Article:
Marc Chagall is one of my favorite artists. “The Green Violinist,” one of his prints, hangs in my home. On frequent trips to Israel staffing American Israel Education Foundation groups of Christian leaders, I always anticipated the moment we walked into the Knesset’s Chagall State Hall. There, his murals, tapestries, and mosaics greeted me with a feast of colors, symbolism, and inspiration. I never tired of seeing his exquisite work. It may seem odd, but when looking at his 12 different mosaics embedded in the State Hall’s floor, I always stepped around them as an act of personal respect.
I’m not an art aficionado but recently, I thoroughly enjoyed a lecture here in the US by author Vivian R. Jacobson who worked with Chagall the last decade of his 97 years. Listening to her then buying her book- SHARING CHAGALL, A MEMOIR- it occured to me that Chagall could be considered a forerunner in Christian and Jewish unity. Chagall, an icon of artistry, used the bible itself as a palette for many of his images.
Controversy was no stranger to Chagall’s art. While his blend of Old and New Testament images created controversy, the widely-held Jewish value of religious tolerance which Chagall embraced won the day. His use of one canvas to often intermingle paintings of biblical figures including Adam and Eve, Moses,Jacob, Ruth, Jesus, the cross, crucifixion, resurrection, Torah, Menorah, church steeples, and synagogues was transformative. Chagall’s painting and stained glass portrayals of Jewish and Christian themes together help lay a foundation for today. Chagall once said, “The symbolic figure of Christ was always very near to me…”
With the alarming rise of antisemitism, Christian commitment to Israel is rising, almost exponentially since President Trump came into office. When I first became active in advocacy for Israel almost twenty years ago, suspicion and caution amongst many in the Jewish community still lingered. I understood and was not at all offended. After centuries of antisemitism coming from Constantine, the Crusades, Spanish Inquisition, Holocaust and too many other historic traumas, plenty of evidence proved that most Christians were not to be trusted. Today, I am glad to say, times have changed.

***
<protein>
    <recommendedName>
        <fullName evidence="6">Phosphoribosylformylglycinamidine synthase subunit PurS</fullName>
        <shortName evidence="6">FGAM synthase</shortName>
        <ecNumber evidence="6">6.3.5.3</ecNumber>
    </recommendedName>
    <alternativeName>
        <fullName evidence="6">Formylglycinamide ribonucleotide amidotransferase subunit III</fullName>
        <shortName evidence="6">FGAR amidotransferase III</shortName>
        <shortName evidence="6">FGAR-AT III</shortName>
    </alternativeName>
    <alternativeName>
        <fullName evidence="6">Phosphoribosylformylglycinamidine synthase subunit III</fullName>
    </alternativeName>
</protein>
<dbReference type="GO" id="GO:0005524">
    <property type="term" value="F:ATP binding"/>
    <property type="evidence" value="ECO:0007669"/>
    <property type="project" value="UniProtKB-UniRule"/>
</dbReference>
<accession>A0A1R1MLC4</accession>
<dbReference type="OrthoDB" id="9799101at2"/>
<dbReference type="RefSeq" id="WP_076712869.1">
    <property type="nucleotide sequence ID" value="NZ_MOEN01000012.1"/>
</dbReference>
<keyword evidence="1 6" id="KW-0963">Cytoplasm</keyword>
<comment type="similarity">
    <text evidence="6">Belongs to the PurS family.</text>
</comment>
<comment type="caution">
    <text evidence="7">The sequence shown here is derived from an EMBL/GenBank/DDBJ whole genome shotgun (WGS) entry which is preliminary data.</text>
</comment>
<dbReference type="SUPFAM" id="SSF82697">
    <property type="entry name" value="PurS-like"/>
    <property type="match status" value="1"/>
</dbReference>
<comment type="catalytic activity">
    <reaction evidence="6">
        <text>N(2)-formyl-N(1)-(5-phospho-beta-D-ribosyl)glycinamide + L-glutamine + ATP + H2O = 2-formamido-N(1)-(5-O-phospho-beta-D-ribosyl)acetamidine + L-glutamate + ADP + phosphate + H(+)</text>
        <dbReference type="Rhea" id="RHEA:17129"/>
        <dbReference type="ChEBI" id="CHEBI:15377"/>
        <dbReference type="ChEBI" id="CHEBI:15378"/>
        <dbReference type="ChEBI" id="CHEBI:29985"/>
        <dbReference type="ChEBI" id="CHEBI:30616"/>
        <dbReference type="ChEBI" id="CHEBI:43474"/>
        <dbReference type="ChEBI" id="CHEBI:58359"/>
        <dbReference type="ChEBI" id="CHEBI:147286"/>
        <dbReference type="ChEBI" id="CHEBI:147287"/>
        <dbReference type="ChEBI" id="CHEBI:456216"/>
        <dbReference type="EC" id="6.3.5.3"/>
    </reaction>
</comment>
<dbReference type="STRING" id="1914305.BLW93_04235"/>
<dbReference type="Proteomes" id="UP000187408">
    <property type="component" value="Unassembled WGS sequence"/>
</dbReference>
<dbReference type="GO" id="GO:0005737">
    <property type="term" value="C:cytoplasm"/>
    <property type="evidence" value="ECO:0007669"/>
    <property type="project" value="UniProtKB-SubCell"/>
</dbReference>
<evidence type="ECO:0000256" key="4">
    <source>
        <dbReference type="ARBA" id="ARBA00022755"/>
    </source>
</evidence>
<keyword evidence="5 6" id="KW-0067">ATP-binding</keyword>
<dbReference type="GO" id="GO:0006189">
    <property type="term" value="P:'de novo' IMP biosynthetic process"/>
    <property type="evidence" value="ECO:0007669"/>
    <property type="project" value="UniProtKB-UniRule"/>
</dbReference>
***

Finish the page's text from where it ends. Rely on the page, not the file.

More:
“In our life there is a single color, as in an artist’s palette, which provides the meaning of life and art. It is the color of love.” Marc Chagall
If I made a hard-copy list of every strong friendship, every Christian initiative, every Christian tour to Israel, every Christian organization and ministry dedicated to Israel’s well being, every Christian who advocates for Israel with US Congress, every positive post on social media, every donation to Operation Life Shield for fire trailers, and every prayer lifted up for Israel, the list would reach from Mount Hermon to Eilat and go north again! Like Chagall said, “It is the color of love.”
Add to this, the official acceptance of Christians via Christian Friends of Yad Vashem, AIPAC’s inclusion of Christian activists and Christian Outreach Directors since 2007, and Knesset’s Christian Allies Caucus. As a Christian Zionist I am grateful for PM Netanyahu’s statement which to me reflects the pinnacle of acceptance. Here’s what he said at the first Government Press Office’s Christian Media Summit in 2017, “Israel has no better friends — I mean that, no better friends in the world — than the Christian communities around the world.”
In closing, Chagall’s 1938 painting called WHITE CRUCIFIXION, is especially meaningful to me. Unfortunately I couldn’t locate it in Getty Images, but it’s worth a Google! Chagall dressed Jesus in a Jewish way and used the tallit as our Jewish Savior’s loincloth. Why is this meaningful to me today? Christians like me who stand with Israel view Judaism as the cradle of our Christian faith. We recognize Jesus as a Jewish Rabbi and his Jewish disciples as those who not only wrote the New Testament but carried Jesus’ message of life to the then-known world. We owe the Jewish people and Israel a debt of gratitude. I’m thankful for Chagall’s clear portrayal of Jesus as Jewish.
As Chagall commented, …”the meaning of life and art… is the color of love.” And to our Israeli friends, we stand with you in “the color of love” which will grow more vivid as we fight antisemitism together!